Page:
In a nutshell, the boys got what they wanted- “Keira got her boob out!” was all I heard on the car journey home, as if their sad little lives were complete. I let out a rather enthusiastic “WAHEY!!” when I saw Michael Fassbender’s name appear in the credits which turned a few heads, basically we were seen as a load of obsessive fans and an exception in the older, middle class audience that night. Mind you it was Odeon, so maybe not.
Despite the star studded cast and my three scoops of Ben and Jerry’s (after half a year of non-consumption I was eagerly anticipating my phish food!), the film didn’t exactly float my boat. My expectations of a psychology version of a Beautiful Mind were certainly unfulfilled. Considering the plot, the play it was based on and the sheer amount of talent at hand, it fell short of what I thought it really should have been in my opinion. If someone asked me to analyse the relationship between Jung and Freud, which I thought the film was meant to be about, I would have not been able to tell you much. It got to the point where I didn’t understand who the main characters were meant to be, I’m not stupid; I mean I got my head round Tinker, Tailor, Solder, Spy, but the plot was both cluttered and simplistic at the same time.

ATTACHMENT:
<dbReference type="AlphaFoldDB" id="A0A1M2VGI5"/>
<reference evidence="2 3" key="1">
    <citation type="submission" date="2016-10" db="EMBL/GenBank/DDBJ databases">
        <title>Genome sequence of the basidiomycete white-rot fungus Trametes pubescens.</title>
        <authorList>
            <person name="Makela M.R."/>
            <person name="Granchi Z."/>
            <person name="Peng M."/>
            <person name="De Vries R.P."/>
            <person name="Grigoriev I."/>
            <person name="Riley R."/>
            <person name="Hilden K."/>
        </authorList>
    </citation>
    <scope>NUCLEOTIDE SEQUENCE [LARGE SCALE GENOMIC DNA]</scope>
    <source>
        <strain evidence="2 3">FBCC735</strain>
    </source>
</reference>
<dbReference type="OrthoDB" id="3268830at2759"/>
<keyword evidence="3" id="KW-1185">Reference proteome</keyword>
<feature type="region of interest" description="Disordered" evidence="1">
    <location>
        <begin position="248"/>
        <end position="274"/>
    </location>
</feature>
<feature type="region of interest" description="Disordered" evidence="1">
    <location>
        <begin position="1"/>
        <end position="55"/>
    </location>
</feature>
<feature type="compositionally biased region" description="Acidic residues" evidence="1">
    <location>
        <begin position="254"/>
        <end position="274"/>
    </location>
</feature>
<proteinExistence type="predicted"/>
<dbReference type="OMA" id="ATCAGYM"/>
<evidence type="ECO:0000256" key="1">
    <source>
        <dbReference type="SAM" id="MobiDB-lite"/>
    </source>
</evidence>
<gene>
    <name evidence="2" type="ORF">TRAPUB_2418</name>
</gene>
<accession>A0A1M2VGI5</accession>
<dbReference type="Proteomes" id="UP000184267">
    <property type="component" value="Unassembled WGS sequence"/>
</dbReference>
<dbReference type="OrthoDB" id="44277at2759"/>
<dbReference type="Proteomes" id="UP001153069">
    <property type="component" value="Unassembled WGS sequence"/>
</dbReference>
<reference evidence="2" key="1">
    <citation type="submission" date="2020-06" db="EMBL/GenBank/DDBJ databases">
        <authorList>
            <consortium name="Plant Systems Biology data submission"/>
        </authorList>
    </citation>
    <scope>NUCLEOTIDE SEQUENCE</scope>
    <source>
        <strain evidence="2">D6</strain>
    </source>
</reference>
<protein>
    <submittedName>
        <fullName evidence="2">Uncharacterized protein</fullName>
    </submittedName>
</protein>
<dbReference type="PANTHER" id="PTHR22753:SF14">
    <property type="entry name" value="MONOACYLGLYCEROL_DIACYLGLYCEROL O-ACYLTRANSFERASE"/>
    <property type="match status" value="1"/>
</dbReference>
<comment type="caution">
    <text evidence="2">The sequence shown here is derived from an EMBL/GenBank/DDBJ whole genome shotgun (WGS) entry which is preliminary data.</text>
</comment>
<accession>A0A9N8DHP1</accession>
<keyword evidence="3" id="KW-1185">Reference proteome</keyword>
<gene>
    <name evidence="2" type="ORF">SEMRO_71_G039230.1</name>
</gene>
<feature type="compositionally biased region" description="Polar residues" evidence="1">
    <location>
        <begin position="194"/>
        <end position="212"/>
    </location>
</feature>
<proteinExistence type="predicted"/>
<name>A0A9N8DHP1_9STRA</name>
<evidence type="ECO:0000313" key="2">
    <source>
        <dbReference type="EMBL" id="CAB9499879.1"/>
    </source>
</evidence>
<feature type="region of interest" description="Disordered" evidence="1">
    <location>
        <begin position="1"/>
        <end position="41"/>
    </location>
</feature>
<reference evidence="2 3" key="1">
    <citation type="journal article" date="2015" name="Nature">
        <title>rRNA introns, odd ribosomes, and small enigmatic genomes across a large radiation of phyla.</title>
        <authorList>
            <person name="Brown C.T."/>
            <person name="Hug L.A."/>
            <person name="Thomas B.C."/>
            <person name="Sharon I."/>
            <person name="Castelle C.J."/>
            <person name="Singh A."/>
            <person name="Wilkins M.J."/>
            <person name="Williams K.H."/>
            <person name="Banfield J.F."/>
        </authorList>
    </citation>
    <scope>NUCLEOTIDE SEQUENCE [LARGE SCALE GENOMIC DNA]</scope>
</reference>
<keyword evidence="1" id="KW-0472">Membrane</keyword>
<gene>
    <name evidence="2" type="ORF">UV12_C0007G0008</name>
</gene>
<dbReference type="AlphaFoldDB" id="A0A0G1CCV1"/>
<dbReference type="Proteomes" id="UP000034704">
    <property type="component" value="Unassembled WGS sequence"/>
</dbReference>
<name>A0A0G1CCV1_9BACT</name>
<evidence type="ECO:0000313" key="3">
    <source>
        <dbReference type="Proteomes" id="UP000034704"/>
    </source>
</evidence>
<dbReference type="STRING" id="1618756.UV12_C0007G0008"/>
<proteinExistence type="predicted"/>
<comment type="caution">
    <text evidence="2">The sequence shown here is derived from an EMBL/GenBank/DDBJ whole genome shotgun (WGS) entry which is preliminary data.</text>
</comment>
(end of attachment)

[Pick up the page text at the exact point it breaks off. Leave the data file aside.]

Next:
I knew I was meant to sympathise to Jung’s situation, especially towards the end as he sits on the bench, eyes gazed and watching the scenery of the lake but I didn’t. In a way, as a member of the audience, I felt rather guilty for not sharing Jung’s sadness in the matter but again it is the job of the script, direction and performance to make me feel enticed and engaged with those characters.
I’m rather disappointed to say, as thrilled as I was to have finally have watched this film, it draws no comparison to the lights of Knightley and Fassbenders’ other works. Jane Eyre, and most certainly Shame captured me and made me feel apart of the story. Fish Tank definitely made me hate Fassbender with a passion for a good week. Atonement was so powerful that I was close to tears (which never happens) and again I hated Knightley’s manipulative character in Never Let Me Go. Their ability to make me, the audience, to feel such powerful emotion towards their characters just proves of the their talent, I wish Cronenberg utilized their potential more efficiently. (That last comment was so economics-y)